This post is a quick recommendation for a very practical resource for teachers, coordinators & learning coaches. “What Does This Look Like in the Classroom? Bridging the Gap Between Research and Practice”, by Carl Hendrick & Robin MacPherson, with illustrations by Oliver Caviglioli, is available in paperback from John Catt (and Kindle). This review is written from the perspective of an international school educator and coordinator.
Make sure you visit the “What Does This Look Like?” website for more posts on these topics, colour images and discussions. It’s a great resource.
The authors have designed a very useful text that can be read in a single sitting and/or dipped into as a reference. I would recommend it in teacher training, and it should be read by anyone responsible for professional learning. Each chapter is written in a Q&A style, with introductory key points, and practical questions each answered by two experts in the field of the chapter (it’s an impressive and credible lineup). They wrap up with a summary of the ‘streamlined classroom‘, with six key practices to create flow. More on this below.
Overall, I found this text accessible, conversational and practical. I really like the format of the chapters and there is a strong focus on what teachers really need to know (away from fluff and distraction). I hope they continue to develop their blog, and look forward to a future edition in a few years’ time. It would be good to see more on international/multicultural classrooms, or even additional chapters for different disciplines.
I’ve listed the chapter and contributors below, with a few of the key issues addressed in the chapter and links to the authors’ Twitter profiles. This book in itself is a great example of the power of Twitter as a PD tool – I have followed many of these contributors for a long time and have a learned a lot from them as a result.
Assessment, marking & feedback: Dylan Wiliam & Daisy Christodoulou
- Student ownership of and engagement with feedback
- The testing effect, past papers and strategies
- Efficient marking & feedback practices
- Using student data
Behaviour: Tom Bennett & Jill Berry
- Classroom culture: relationships, expectations, communication
- Managing low-level disruption and poor behaviour
- Engaging students (and keeping them engaged)
Reading and literacy: Alex Quigley & Dianne Murphy
- Reading comprehension and sustained ‘deep reading’ (in a technological society)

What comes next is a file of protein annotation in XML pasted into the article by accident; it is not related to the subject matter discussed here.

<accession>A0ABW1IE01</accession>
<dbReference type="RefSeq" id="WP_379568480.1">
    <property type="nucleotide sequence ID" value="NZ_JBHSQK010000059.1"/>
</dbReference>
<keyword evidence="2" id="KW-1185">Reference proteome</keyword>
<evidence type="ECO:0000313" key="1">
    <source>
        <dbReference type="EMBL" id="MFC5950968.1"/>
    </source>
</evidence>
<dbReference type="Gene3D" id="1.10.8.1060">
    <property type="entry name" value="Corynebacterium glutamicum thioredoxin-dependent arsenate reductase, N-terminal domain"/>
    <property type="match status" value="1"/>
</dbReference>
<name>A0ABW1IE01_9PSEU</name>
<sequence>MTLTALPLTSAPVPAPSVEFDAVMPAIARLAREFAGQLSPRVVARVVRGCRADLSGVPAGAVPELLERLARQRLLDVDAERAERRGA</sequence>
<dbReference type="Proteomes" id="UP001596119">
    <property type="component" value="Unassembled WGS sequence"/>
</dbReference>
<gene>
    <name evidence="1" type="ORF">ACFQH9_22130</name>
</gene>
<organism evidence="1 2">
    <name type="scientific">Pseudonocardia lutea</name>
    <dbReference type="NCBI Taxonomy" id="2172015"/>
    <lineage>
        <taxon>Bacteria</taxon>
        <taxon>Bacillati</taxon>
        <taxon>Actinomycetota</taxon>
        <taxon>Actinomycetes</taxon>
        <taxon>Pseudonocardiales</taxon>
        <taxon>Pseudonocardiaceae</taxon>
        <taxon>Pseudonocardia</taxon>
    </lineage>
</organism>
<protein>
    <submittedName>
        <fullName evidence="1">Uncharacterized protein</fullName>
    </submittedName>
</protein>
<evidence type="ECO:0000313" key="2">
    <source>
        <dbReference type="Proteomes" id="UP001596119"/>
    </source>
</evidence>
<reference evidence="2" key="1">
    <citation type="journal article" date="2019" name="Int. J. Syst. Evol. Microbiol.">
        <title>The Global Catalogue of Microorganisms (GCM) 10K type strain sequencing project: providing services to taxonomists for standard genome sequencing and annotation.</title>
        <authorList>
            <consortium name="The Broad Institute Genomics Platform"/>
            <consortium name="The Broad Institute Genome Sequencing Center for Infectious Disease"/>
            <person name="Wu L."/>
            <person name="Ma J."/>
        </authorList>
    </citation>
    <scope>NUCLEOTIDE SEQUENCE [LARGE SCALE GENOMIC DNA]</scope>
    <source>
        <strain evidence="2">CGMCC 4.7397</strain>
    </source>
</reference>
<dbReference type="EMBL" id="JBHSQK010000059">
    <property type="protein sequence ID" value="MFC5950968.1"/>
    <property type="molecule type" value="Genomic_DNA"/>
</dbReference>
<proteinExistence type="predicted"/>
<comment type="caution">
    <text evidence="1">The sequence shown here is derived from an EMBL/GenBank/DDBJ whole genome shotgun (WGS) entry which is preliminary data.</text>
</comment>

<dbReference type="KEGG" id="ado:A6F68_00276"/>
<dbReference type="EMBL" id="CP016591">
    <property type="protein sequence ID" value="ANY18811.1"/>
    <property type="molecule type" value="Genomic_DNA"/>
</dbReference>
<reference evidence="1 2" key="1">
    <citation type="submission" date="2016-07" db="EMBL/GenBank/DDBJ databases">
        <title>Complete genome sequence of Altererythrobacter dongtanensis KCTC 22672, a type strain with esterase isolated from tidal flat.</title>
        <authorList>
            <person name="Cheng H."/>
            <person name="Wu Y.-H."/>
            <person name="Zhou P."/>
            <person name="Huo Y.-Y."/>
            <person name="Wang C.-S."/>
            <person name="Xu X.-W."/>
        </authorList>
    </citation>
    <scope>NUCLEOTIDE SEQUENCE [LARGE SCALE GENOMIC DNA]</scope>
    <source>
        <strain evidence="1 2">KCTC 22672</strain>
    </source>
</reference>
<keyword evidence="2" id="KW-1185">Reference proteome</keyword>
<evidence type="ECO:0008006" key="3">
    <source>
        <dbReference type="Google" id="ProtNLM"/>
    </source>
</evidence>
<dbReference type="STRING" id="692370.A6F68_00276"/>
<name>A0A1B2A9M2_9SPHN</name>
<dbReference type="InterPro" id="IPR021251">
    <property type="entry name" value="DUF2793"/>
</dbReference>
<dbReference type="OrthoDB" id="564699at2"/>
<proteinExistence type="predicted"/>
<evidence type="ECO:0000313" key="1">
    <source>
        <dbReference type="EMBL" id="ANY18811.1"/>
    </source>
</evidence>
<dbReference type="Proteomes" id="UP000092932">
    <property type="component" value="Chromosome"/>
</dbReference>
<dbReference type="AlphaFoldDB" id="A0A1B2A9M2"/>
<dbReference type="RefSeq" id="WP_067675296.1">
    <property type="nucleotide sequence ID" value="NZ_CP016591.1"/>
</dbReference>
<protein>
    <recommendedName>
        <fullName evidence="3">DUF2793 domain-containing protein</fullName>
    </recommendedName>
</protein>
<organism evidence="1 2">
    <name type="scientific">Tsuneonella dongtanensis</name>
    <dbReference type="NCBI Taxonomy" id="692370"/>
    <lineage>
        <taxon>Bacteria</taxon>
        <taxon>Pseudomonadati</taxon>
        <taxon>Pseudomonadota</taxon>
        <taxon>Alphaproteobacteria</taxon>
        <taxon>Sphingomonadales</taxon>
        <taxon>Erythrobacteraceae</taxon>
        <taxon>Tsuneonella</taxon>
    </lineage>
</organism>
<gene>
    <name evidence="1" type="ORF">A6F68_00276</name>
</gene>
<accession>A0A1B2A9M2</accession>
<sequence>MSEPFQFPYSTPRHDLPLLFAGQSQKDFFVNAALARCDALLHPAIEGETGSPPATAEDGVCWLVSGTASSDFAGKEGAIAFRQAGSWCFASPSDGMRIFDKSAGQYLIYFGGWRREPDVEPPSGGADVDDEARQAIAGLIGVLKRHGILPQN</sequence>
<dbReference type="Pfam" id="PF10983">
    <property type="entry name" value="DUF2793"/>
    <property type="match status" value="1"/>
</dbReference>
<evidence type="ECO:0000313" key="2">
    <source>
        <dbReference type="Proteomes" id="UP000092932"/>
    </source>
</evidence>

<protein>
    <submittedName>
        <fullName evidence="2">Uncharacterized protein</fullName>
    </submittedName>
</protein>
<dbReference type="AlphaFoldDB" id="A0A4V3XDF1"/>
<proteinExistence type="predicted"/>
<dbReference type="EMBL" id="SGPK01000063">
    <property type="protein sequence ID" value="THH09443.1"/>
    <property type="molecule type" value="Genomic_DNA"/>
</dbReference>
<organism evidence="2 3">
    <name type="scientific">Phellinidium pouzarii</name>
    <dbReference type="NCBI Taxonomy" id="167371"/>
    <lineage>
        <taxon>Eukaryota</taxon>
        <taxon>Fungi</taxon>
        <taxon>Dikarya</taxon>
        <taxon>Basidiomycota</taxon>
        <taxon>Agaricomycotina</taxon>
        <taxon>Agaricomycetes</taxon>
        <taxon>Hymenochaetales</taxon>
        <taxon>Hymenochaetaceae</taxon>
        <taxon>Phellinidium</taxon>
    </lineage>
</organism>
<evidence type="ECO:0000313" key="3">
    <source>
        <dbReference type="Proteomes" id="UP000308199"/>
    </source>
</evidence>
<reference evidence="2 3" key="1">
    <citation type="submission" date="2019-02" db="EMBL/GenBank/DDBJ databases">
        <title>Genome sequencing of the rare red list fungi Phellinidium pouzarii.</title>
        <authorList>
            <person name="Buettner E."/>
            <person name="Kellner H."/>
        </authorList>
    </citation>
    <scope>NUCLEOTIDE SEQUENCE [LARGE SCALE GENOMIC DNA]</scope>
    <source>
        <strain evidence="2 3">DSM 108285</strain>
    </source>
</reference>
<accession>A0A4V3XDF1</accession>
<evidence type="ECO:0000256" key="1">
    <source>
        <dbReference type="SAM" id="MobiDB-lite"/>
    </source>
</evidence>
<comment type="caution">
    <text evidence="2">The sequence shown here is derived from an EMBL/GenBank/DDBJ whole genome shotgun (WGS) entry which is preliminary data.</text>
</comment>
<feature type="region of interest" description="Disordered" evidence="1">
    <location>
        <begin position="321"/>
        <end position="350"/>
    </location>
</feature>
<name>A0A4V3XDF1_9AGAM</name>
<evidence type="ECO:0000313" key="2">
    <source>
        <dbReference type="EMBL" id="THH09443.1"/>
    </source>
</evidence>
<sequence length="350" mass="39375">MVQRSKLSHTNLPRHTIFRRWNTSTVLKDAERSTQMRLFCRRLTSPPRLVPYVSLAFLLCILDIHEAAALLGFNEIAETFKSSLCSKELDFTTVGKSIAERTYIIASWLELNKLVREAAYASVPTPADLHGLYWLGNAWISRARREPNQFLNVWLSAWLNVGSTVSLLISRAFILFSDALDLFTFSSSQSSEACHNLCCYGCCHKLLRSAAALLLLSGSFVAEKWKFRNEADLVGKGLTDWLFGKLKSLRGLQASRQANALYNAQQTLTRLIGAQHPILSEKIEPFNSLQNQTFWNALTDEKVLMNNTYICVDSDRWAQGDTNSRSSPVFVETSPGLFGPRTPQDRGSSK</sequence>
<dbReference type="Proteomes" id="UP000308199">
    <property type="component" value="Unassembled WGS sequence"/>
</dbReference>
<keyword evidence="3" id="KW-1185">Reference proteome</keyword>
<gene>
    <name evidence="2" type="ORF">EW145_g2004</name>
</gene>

- Building vocabulary and shared roles in developing literacy
- Reading for pleasure
SEN: Jarlath O’Brien & Maggie Snowling
- Supporting students with behavioural and learning difficulties (including the role of tech)
- Challenging students who find it ‘too easy’
- Supporting EAL learners
Motivation: Nick Rose & Lucy Crehan
- Extrinsic vs intrinsic, and motivating non-academic students
- Growth mindset & independent learning
- Testing anxiety, resilience
Psychology and memory: Paul Kirschner & Yana Weinstein
This whole section is packed with fantastic stuff, and I highly recommend leaping out to the Learning Scientists’ website, with some printable resources (also illustrated by Caviglioli).
- Strategies for effective learning (spacing, interleaving)
- Remembering, forgetting and strategies for developing long-term memory
- Working memory and cognitive load theory (as “the single most important thing” for teachers to know (Wiliam))
Classroom talk and questioning: Martin Robinson* & Doug Lemov
- Student-active vs didactic techniques (and teacher talk)
- Questioning styles and encouraging quality conversation
- Generating balanced, quality discussions where all students contribute
From here, I’d recommend teachers also have a look at Making Thinking Visible by Ron Ritchhart and The Best Class You Never Taught, by Alexis Wiggins.
Learning myths: David Didau & Pedro de Bruyckere
- Multiple intelligences vs learning styles
- Creativity, critical thinking and 21C skills
- Learning in the digital age (Google & remembering**)
Technology: Jose Picardo & Neelam Parmar
- Impacts of mobile technology and balance
- Academic honesty
- Making the most of available tech
Independent Learning: All contributors
Perspectives on developing independent learners from various contributors. Worth reading and comparing to your own experiences. Creating independent learners through strong development of the approaches to learning skills (in conjunction with solid disciplinary an interdisciplinary knowledge) is a touchstone of a strong IB education.
Conclusion: The Streamlined Classroom (Carl Hendrick & Robin MacPherson)
Distilling their findings into the ‘honeycomb conjecture‘ below, the authors present an idea for an effective classroom to ensure solid foundations of learning and progress. This in itself would make a great introduction to the book as a PD resource, giving multiple entry points for teacher discussion.
I’ve written a lot on here about meaningful, effective, pragmatic inquiry, defining it as “Creative, critical reflective thought, built on a solid foundation of well taught/learned knowledge, skills and concepts that invites learners to take action on their learning and ask “what if…?” . This book and its advice aligns with this definition, giving more concrete practices that help enhance a high-quality IB education. ***
In thinking about how to integrate effective tech use into teaching and learning, I can see potential applications for a streamlined classroom tech toolkit.
Footnotes & Blog Posts
* I reviewed Robinson’s very interesting “Trivium 21C” for International School Magazine, here.
** No, Google will not replace knowing: Content & Inquiry in a Google World.
*** International School Magazine article on defining inquiry here.
If you’ve read the book, continue the discussion in the comments below, or find me on Twitter:
Thank-you for your comments.